No matter what’s going on in the world, it is always a good time to learn more about the people who matter most to us, and getting a break from discussing topics that cause stress and boredom is an added perk. These questions have done the trick for me.
Obedience isn’t the first virtue that comes to mind when I consider ways that I can strive for a life of everyday holiness. But putting it into practice in a few small ways has helped me to see the goodness that can flow from not allowing myself to be my own guide or god.
For all of us — students, young professionals, aspiring artists, members of families and communities, loyal friends, and more — time is a limited resource. Thoughtfully considering how we use the hours that we have been given, and maybe incorporating the wisdom of people who have gone before us, can impact the quality of our work, our satisfaction, and ultimately, our lives.
Just over fifty words, the Suscipe is brief. But by moving me to complete three major actions — letting go, giving thanks, and asking for help — it transforms my mindset and softens my heart with each recitation.
It’s normal to be disappointed and anxious during uncertain times, but the good news is that there are things we can do to help our emotional state as we live through our current reality. One of those things is to help someone else.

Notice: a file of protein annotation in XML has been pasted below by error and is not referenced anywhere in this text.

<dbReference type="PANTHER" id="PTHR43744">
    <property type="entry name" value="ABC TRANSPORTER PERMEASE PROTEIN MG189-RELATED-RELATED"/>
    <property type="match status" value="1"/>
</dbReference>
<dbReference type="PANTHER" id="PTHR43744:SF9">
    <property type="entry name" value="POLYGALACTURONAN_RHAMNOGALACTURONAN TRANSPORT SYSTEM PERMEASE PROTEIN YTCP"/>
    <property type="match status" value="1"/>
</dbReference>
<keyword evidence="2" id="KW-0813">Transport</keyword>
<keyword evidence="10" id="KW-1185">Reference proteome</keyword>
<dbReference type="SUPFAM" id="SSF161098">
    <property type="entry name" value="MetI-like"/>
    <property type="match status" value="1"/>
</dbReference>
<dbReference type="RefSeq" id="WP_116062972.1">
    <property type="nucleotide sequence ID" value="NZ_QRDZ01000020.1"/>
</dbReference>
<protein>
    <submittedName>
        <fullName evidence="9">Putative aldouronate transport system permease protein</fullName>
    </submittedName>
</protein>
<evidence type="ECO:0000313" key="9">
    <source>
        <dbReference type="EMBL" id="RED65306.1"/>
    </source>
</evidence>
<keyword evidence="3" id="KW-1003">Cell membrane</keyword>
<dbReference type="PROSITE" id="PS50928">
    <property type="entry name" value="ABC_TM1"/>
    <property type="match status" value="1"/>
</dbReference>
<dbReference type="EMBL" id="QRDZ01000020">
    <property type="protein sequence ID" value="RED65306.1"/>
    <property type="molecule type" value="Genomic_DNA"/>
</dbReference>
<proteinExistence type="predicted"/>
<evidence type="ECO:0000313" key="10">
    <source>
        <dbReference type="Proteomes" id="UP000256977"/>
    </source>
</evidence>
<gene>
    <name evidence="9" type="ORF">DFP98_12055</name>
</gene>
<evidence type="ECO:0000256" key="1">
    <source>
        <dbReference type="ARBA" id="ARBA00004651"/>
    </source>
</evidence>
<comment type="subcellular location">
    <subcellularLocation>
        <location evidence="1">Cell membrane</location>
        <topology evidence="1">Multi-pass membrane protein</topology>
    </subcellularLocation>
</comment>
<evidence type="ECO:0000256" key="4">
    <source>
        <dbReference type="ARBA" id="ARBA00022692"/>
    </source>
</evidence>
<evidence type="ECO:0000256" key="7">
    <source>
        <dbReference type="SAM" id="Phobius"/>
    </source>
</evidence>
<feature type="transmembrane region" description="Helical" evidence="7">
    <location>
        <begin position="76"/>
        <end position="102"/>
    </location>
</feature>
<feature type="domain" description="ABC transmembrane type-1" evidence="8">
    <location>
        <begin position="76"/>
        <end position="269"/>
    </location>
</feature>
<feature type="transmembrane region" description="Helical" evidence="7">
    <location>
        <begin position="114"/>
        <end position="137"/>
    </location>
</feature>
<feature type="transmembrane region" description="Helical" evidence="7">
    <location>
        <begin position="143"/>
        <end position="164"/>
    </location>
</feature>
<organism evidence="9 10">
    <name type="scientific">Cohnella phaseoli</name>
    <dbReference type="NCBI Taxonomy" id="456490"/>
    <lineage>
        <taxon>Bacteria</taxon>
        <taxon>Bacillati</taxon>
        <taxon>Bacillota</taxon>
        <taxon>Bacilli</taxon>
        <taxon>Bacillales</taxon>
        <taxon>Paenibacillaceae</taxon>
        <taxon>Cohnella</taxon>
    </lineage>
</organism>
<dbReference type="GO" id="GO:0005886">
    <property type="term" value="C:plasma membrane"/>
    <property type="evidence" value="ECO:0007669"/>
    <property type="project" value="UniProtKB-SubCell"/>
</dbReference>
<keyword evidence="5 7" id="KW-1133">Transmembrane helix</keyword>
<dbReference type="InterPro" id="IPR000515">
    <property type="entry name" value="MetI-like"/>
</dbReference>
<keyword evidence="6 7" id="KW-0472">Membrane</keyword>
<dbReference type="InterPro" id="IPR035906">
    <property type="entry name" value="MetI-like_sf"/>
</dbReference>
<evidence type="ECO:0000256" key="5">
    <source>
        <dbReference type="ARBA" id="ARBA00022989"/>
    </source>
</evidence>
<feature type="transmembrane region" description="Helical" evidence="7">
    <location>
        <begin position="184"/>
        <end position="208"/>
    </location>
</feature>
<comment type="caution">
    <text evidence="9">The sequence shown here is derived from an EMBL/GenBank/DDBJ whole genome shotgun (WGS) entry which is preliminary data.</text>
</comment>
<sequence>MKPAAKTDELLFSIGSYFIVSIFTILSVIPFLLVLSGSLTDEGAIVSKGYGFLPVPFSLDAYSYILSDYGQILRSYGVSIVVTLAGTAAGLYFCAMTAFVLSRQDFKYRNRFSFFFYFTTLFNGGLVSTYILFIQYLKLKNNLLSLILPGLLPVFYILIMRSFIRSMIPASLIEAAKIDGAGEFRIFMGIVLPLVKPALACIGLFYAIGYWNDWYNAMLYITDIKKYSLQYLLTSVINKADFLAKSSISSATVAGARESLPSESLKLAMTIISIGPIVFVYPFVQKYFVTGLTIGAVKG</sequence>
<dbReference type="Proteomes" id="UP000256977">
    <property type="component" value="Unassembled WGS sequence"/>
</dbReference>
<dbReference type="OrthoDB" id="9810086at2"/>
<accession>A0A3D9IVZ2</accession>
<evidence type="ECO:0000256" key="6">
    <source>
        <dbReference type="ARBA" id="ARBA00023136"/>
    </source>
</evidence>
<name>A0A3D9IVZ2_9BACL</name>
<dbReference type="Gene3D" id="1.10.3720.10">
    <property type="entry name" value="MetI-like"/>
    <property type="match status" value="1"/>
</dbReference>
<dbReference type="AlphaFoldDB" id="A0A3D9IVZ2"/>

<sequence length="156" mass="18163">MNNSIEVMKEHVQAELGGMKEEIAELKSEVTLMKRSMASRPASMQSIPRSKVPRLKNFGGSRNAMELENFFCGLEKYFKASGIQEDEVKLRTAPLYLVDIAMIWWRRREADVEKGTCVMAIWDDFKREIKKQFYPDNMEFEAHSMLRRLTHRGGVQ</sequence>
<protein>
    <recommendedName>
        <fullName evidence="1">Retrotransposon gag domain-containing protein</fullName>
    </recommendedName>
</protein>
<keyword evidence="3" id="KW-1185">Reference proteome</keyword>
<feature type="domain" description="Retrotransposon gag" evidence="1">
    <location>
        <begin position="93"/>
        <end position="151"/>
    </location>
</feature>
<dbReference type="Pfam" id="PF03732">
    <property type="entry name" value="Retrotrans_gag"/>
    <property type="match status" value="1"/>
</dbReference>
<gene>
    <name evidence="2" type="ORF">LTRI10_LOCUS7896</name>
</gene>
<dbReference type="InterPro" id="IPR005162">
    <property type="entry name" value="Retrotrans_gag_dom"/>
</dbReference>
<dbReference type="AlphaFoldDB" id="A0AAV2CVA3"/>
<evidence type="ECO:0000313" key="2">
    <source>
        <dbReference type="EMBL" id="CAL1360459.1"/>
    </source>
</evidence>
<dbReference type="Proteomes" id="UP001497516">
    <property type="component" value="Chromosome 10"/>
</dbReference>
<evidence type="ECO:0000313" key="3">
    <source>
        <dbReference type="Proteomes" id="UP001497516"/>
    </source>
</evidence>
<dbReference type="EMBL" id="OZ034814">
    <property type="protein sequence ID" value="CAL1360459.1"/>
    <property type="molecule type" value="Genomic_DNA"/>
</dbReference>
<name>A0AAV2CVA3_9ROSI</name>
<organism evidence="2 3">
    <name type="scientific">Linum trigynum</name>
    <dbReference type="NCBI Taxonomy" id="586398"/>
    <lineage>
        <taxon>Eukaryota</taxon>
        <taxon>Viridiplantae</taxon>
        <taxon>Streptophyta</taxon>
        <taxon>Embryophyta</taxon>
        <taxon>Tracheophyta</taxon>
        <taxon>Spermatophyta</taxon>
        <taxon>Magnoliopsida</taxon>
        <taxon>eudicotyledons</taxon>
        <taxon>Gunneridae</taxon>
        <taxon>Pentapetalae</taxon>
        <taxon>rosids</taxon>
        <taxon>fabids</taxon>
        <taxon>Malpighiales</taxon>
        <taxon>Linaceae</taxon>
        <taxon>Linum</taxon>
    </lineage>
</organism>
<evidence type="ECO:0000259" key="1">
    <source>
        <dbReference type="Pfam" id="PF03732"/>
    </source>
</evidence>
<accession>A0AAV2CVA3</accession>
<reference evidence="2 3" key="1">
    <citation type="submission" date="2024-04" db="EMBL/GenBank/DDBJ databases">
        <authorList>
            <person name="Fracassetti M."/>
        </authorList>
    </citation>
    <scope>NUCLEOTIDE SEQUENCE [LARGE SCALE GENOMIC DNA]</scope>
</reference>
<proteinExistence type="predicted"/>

The social distancing brought on by COVID-19 has forced me to examine and renegotiate what it really means to live in an atmosphere of growth. While growth previously included a heavy dose of travel and seeking new cultural experiences in my city, giving these things up doesn’t mean that I have to stop growing. I just need to get a little bit more creative.
When I consider Lent, the first question that comes to mind is “what should I give up?” Though abstaining from meat, chocolate, alcohol or one of life’s other pleasures certainly has the potential to make for a reflective 40 days, Lent is as much about giving as it is giving up.
While initiating a discussion about boundaries can be scary, awkward or vulnerable, the conversation may be more welcomed than you imagine, and either way, the end result is worth it.
We make hundreds of yes or no decisions daily, even if just to ourselves — no, I won’t stay in bed even though I kind of want to; yes, I’ll invite a new neighbor over for coffee — and good reasons for both our yeses and our nos can lead to wholeness and holiness. But looking back on my life, I see that a few yeses, which, like Mary’s, came in the face of uncertainty and even bafflement, have led to a life that I love.